I’ve been struggling with the idea of Acceptance lately. Allowing life to unfold at its own pace, or as A Course in Miracles says: “Let it be what it is.”
I know that serenity comes from accepting what I cannot change.
Yet I yearn to return to normality. I deeply miss those days I could shop without a mask, do hot yoga in my favorite studio, hang out with friends, hug them goodbye.
But I also yearn for serenity amidst all the uncertainty. I feel conflicted, confused. Then I flash back to a memory.
I am visiting my daughter who works on a farm. The seedlings in the greenhouse need to be planted. The baby chicks, now mature hens, must be moved to bigger quarters. But it’s pouring. And rain is forecast for the next few days.
“You can’t plant when it rains,” Anna explains. “The fields are too fragile. And the ground’s too wet to drive the truck to the other henhouse.”
Here we are, all geared up to do both. I watch in awe at what happens next. No one gets uptight. No one curses nature. Instead, the farm owner shrugs his shoulders, and says: “Enjoy the down time.”
Grounded in a deep sense of faith, a deference to forces out of their control, everyone easily dispenses with their plans and take on other chores—they create a brochure, wash the eggs, make rhubarb pies—with nary a complaint. Eventually the seeds are planted and the hens are moved.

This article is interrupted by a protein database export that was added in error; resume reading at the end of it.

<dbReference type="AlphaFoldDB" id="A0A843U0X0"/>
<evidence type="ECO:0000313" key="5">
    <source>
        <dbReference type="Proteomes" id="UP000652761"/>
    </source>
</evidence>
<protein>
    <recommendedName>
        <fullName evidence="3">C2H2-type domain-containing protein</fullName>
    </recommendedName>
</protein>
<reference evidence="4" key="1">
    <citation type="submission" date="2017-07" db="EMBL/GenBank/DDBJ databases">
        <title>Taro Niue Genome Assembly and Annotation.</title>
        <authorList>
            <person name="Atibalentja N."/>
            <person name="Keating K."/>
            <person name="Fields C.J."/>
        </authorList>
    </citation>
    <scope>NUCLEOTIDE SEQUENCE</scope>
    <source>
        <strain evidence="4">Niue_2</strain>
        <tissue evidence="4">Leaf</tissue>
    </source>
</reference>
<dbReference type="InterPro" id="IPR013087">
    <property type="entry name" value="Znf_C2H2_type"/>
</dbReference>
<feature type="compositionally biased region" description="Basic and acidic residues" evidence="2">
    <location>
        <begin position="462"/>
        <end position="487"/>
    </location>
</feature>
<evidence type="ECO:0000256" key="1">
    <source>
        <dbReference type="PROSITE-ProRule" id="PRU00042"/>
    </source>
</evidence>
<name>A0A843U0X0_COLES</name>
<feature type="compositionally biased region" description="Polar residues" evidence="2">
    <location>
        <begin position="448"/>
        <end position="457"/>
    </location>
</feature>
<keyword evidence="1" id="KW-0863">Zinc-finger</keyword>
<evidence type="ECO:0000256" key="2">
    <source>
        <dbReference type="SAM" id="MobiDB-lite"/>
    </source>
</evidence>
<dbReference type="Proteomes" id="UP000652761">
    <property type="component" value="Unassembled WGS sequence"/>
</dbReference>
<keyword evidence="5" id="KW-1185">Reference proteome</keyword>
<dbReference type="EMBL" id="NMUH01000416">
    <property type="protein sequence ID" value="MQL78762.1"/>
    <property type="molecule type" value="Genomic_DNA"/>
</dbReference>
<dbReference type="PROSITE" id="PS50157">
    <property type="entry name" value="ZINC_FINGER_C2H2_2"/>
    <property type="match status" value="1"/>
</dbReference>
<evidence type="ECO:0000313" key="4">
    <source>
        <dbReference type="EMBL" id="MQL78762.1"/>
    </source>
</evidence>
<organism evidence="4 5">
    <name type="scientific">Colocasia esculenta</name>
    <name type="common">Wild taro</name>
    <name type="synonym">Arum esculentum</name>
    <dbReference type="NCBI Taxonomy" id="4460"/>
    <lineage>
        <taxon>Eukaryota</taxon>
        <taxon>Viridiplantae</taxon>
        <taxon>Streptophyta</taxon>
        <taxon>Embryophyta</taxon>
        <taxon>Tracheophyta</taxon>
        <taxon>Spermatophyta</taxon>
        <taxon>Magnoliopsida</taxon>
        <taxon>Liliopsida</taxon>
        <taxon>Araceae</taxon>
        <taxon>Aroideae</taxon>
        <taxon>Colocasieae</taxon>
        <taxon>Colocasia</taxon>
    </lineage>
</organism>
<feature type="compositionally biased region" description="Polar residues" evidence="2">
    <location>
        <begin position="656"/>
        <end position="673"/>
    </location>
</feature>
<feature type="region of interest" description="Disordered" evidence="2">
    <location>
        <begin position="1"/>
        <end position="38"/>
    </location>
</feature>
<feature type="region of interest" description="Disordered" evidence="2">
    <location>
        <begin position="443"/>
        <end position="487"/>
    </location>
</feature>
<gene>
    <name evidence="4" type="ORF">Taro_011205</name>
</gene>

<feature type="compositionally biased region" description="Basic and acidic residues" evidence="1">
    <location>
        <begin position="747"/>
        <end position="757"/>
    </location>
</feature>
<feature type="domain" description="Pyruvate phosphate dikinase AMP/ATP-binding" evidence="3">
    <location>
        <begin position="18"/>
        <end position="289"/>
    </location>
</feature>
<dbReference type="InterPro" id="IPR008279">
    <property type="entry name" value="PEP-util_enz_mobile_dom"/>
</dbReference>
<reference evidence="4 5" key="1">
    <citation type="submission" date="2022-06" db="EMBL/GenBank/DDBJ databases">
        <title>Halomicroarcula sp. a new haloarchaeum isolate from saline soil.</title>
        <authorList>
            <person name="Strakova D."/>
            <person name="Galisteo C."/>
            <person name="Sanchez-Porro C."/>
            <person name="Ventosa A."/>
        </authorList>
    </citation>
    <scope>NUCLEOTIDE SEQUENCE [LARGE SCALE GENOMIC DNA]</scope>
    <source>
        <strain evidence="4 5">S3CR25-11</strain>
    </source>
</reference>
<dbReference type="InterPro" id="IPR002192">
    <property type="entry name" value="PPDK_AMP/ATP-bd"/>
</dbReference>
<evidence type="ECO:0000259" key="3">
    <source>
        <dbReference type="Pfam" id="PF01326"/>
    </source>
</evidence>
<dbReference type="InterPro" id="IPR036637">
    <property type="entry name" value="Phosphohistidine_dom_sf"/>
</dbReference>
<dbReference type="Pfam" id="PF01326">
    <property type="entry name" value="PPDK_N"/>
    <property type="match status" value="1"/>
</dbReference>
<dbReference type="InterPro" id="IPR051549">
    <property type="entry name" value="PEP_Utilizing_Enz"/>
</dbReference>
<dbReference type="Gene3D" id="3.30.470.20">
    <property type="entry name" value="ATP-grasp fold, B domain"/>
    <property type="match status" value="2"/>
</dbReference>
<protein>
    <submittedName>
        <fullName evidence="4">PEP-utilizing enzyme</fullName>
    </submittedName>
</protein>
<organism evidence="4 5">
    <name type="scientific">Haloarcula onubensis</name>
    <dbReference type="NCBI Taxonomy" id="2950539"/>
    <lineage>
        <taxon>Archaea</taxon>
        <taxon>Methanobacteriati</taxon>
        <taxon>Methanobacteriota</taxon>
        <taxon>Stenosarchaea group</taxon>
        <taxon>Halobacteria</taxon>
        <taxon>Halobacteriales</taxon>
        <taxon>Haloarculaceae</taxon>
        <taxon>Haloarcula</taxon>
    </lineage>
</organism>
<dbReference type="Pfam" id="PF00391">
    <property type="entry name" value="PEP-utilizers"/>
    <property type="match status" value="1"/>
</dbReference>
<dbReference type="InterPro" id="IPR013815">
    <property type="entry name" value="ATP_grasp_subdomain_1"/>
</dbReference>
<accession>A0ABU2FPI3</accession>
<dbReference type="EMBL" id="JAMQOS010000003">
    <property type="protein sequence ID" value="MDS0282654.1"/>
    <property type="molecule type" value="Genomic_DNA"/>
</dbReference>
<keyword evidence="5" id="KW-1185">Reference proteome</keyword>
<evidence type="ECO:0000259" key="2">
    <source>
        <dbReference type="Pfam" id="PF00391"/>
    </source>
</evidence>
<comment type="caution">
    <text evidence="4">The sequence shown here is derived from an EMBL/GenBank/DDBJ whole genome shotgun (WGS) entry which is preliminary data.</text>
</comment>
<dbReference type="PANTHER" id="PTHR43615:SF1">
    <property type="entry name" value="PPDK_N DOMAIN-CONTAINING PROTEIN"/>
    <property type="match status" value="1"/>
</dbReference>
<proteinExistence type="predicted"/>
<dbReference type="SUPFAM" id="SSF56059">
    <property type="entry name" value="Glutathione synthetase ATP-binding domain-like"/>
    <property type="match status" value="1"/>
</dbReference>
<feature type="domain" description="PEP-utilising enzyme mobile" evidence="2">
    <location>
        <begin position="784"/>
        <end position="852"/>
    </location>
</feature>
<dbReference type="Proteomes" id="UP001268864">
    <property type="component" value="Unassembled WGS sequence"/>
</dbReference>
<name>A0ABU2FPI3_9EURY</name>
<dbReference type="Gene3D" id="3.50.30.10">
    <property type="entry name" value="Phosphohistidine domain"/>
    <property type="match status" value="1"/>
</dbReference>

Acceptance isn’t just tolerating the unexpected, but deeply trusting in divine order, doing whatever we can in the moment.
Sure, I’m tempted to complain about current conditions. But serenity is my priority. So I put on my mask, pop the hand sanitizer into my purse, head for the market with gratitude for all the good that’s on its way.
All of that said, there are things in life we shouldn’t just accept. After all serenity also comes from changing the things we can. For too many years, black women and men have been living with discrimination, large and small, that I, as a privileged white woman (albeit Jewish), know about only from a distance.
But that distance has suddenly disappeared and I’m devastated by the pain and horrors prejudice produces. If ever the world needed empowered women (along with enlightened men), it’s now.
Here’s my question to you, my beloved community. What can I do, what can you do, to to rise above racism—not at some future time—but right now? Please leave a comment below.
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